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EPCglobal to Compare Item-Level Solutions
Standards organization EPCglobal will host an event at the end of March to evaluate various RFID technologies for their application in item-level tagging. The "technology demonstration" will contribute significantly to the base of industry knowledge about the most appropriate item-level tagging technologies.
Feb 27, 2006—This article was originally published by RFID Update.
February 27, 2006—Standards organization EPCglobal will host an event at the end of March to evaluate various RFID technologies for their application in item-level tagging. The "technology demonstration" will contribute significantly to the base of industry knowledge about the most appropriate item-level tagging technologies. RFID Update spoke with EPCglobal director of product management Sue Hutchinson about the upcoming event.
"There are very different challenges at the item level than at the case and pallet level," said Hutchinson. These challenges have lead to industry-wide disagreements about which type of RFID technology will perform best for item-level tagging: ultra high frequency (UHF) or high frequency (HF). As item-level adoption has gained momentum faster than most had expected, the disagreements have become more acute and their resolution more pressing. To date, most of the evidence supporting one technology or the other is anecdotal and lacking in rigorous comparative analysis. "We've never actually seen all of this technology demonstrated, apples-to-apples, same use cases, all in one place," Hutchinson said. The EPCglobal event is meant to serve as just that sort of definitive demo. "We're hoping what this demonstration does is clarify with fact an approach or several approaches for what works at the item level."
The event will feature seven use cases -- six for reading, one for writing -- that collectively represent the gamut of item-level tagging applications. They range from garments on a moving metal rack, to goods in a stable shelf environment, to a mix of different products randomly tossed together in a tote bag. Vendors are invited to demonstrate their proposed technology solution for as many of the use cases as they choose. So, for example, Vendor X, who advocates UHF technology for a particular item-level application, will demonstrate its solution alongside Vendor Y, who advocates HF. These side-by-side demonstrations will offer a clear, objective view of which technologies are superior for which applications. Note that Hutchinson was wary of characterizing the event as simply UHF versus HF, since such a characterization presumes that one or the other is the appropriate choice. "We may see some things in the low frequency (LF) range," she offered. "We may even see some things in the microwave range."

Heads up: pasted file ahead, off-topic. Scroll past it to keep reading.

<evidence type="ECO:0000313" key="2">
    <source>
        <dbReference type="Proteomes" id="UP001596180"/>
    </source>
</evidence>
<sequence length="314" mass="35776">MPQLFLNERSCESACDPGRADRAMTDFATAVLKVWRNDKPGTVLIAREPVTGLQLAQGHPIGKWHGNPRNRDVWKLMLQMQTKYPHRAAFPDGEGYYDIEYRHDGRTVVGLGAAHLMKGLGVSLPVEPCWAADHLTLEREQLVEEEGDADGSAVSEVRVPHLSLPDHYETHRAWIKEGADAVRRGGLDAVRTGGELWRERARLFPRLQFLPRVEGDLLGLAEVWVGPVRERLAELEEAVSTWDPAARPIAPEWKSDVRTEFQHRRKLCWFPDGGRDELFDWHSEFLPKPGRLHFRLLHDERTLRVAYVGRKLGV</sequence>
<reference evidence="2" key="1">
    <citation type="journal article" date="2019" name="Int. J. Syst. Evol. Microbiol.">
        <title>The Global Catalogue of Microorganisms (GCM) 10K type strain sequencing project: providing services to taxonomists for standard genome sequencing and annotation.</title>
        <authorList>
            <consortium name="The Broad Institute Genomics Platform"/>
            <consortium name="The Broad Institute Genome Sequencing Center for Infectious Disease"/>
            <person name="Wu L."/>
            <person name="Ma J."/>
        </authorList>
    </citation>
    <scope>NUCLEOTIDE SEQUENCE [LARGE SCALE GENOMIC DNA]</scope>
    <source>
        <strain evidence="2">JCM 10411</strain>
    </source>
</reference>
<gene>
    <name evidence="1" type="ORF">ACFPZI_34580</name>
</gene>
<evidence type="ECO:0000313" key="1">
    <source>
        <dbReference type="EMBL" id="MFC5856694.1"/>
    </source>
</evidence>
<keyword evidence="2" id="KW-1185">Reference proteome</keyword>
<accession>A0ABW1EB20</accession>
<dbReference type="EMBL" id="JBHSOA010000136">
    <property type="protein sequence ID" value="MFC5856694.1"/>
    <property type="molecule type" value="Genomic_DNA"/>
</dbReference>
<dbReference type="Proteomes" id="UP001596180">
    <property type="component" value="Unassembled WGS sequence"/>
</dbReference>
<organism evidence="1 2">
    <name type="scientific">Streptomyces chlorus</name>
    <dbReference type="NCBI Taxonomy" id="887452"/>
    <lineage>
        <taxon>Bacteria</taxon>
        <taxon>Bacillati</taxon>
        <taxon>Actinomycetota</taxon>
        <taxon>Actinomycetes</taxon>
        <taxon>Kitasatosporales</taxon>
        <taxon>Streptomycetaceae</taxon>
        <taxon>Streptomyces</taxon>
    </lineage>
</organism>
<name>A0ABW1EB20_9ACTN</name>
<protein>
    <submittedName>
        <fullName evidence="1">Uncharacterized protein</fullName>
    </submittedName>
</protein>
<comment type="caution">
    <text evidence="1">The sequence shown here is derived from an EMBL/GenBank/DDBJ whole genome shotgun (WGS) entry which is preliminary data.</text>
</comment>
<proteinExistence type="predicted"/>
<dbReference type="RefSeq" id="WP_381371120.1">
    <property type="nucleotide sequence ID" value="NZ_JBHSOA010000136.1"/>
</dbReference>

It is this neutral, unbiased objectivity that Hutchinson emphasized. "We are trying to remain frequency agnostic and technology neutral until it happens. We're trying to keep an open mind and not presuppose what the answer's going to be," she said. "We may see one solution, we may see many." She was also keen to note that the event is not a "bake-off", as many in the industry have taken to calling it. A bake-off suggests a contest for which there will be a winner; by contrast, EPCglobal is couching the event as an educational exercise for the industry's benefit. "There will be a set of [item-level technology] recommendations that gets fed back into the hardware action group, who will use it as the basis of their work going forward," she said.
Despite EPCglobal's eagerness to prevent a contest feel to the event, the fact that many refer to it as a bake-off suggests that they nonetheless see it as a competition. Indeed, if a particular technology outshines the rest, it will be advocated in EPCglobal's official recommendations and deemed by the industry to have "won". But a clear-cut outcome such as that is far from certain. What is certain is that those vendors heavily invested in one item-level tagging approach or the other are anxiously anticipating the event. After all, their potential customers -- the end-users who are interested in tagging items -- are likely to make purchasing decisions based on what the event reveals.
It will be held over the course of a few days in late March. The final location has yet to be decided, but it will likely be somewhere on the west coast. Hutchinson expects ten to twenty technology providers will participate.
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